Category:Director Watch -- posted at: 4:41pm PDT

Welcome to Director Watch! On this AwardsWatch podcast, co-hosts Ryan McQuade and Jay Ledbetter attempt to breakdown, analyze, and ultimately, get inside the mind of some of cinema’s greatest auteurs. In doing so, they will look at their filmographies, explore what drives them artistically and what makes their decision making process so fascinating. Add in a few silly tangents and a fun game at the end of the episode and you’ve got yourself a podcast we truly hope you love. On episode 25 of the Director Watch Podcast, the boys are joined by AwardsWatch Associate Editor Sophia Ciminello to discuss the next film in their Paul Thomas Anderson series, Phantom Thread (2017).

The idea for PTA’s eighth film came to him when he was ill. As he laid helpless on his back in bed, he saw the look of his wife taking care of him, and knew there was something there to latch onto. In creating Phantom Thread, Anderson recruited his There Will Be Blood lead actor Daniel Day-Lewis, to craft a story about an eccentric, meticulously mannered dressmaker who meets his match with a strong-willed woman that becomes his muse. Within this period piece lies honest, captivating power dynamics that showcase not only what it is like to fall in love and live with an artist, but the realistic, day to day interactions one has with someone whom they’ve been in a long term relationship with. These interactions can be sad, sexy, hilarious, deliciously evil, or a combination of all of them at once, much like the film. Led by three fantastic performances, Ryan, Jay, Sophia breakdown why this is Sophia’s favorite film of all time, if the dress in the film are actually good dresses, the iconic breakfast order, if this is really Daniel Day-Lewis’s final role, their favorite lines from the film, their thoughts on Taylor Swift using the film as inspiration for one of her songs, and which of one our Director Watch co-hosts has the film as their favorite PTA film.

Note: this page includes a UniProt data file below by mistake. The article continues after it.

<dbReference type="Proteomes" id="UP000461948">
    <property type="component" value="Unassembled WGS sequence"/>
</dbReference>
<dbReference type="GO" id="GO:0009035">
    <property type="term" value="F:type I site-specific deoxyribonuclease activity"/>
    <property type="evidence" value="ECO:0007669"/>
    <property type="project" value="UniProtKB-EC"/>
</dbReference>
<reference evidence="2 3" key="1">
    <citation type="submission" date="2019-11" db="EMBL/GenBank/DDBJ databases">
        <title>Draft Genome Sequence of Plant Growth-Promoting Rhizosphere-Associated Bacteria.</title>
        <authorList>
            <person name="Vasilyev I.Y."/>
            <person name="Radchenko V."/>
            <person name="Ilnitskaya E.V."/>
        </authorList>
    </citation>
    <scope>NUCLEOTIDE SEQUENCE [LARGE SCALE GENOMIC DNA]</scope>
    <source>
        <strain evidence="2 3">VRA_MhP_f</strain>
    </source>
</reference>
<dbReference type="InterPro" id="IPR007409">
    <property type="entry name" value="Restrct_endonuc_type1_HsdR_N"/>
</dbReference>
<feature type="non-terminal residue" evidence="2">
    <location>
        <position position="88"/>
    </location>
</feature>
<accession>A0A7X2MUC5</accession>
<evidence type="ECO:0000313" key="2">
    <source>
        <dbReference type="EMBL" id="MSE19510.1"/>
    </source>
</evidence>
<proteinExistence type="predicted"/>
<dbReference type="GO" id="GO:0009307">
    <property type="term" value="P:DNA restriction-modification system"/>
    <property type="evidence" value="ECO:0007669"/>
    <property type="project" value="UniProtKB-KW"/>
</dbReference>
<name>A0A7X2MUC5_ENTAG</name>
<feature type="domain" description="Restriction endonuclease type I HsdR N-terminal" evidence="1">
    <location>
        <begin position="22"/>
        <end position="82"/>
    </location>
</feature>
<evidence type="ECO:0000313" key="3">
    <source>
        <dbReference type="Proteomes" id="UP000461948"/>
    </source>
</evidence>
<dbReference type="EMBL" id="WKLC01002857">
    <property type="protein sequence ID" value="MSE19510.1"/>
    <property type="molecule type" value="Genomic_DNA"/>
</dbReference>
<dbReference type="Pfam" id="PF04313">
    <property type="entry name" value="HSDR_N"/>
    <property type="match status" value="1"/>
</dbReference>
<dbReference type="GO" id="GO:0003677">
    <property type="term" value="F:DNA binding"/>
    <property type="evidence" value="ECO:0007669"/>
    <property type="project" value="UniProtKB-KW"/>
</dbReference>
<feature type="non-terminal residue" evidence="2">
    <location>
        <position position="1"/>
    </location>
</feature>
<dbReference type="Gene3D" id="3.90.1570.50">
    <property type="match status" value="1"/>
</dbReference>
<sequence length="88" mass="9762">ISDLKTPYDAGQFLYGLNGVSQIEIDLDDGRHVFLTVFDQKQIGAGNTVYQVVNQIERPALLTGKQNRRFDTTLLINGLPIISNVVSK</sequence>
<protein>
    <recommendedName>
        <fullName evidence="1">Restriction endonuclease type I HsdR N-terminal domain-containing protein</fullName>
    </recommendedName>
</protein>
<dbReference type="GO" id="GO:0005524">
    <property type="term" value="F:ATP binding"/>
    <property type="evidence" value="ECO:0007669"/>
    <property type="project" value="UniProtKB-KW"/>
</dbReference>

You can listen to the Director Watch Podcast wherever you stream podcasts, from iTunes, iHeartRadio, Soundcloud, Stitcher, Spotify, Audible, Amazon Music and more.

This podcast runs 2h33m. The guys will be back next week to conclude their series covering the films of Paul Thomas Anderson with a review of his next film, Licorice Pizza. The film is streaming on Amazon Prime. You can rent it via iTunes and Amazon Prime rental in preparation for the next episode of Director Watch. Till then, let’s get into it.